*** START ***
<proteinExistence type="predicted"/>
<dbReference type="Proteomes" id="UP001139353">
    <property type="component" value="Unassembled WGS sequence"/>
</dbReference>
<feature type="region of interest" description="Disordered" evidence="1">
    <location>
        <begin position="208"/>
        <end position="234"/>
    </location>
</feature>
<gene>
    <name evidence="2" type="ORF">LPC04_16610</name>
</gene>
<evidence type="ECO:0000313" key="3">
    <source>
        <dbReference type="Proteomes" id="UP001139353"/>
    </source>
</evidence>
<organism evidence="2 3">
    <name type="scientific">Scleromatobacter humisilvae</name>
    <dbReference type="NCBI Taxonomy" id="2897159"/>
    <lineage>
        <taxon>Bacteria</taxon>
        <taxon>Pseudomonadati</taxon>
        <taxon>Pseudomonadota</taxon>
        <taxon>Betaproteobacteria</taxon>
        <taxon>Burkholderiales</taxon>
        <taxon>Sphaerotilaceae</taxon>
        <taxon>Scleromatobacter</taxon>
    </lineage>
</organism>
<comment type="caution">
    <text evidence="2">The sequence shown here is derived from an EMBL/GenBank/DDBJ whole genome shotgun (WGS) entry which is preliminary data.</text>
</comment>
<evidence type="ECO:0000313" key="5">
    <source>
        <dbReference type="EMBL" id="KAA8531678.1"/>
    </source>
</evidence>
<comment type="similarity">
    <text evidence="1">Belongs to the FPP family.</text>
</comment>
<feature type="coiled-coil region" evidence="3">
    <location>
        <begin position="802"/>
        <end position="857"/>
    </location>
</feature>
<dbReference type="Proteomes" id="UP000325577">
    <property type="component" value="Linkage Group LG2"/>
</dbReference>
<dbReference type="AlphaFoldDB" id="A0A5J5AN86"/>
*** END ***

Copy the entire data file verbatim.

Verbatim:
<proteinExistence type="predicted"/>
<dbReference type="Proteomes" id="UP001139353">
    <property type="component" value="Unassembled WGS sequence"/>
</dbReference>
<feature type="region of interest" description="Disordered" evidence="1">
    <location>
        <begin position="208"/>
        <end position="234"/>
    </location>
</feature>
<gene>
    <name evidence="2" type="ORF">LPC04_16610</name>
</gene>
<evidence type="ECO:0000313" key="3">
    <source>
        <dbReference type="Proteomes" id="UP001139353"/>
    </source>
</evidence>
<organism evidence="2 3">
    <name type="scientific">Scleromatobacter humisilvae</name>
    <dbReference type="NCBI Taxonomy" id="2897159"/>
    <lineage>
        <taxon>Bacteria</taxon>
        <taxon>Pseudomonadati</taxon>
        <taxon>Pseudomonadota</taxon>
        <taxon>Betaproteobacteria</taxon>
        <taxon>Burkholderiales</taxon>
        <taxon>Sphaerotilaceae</taxon>
        <taxon>Scleromatobacter</taxon>
    </lineage>
</organism>
<comment type="caution">
    <text evidence="2">The sequence shown here is derived from an EMBL/GenBank/DDBJ whole genome shotgun (WGS) entry which is preliminary data.</text>
</comment>
<evidence type="ECO:0000313" key="5">
    <source>
        <dbReference type="EMBL" id="KAA8531678.1"/>
    </source>
</evidence>
<comment type="similarity">
    <text evidence="1">Belongs to the FPP family.</text>
</comment>
<feature type="coiled-coil region" evidence="3">
    <location>
        <begin position="802"/>
        <end position="857"/>
    </location>
</feature>
<dbReference type="Proteomes" id="UP000325577">
    <property type="component" value="Linkage Group LG2"/>
</dbReference>
<dbReference type="AlphaFoldDB" id="A0A5J5AN86"/>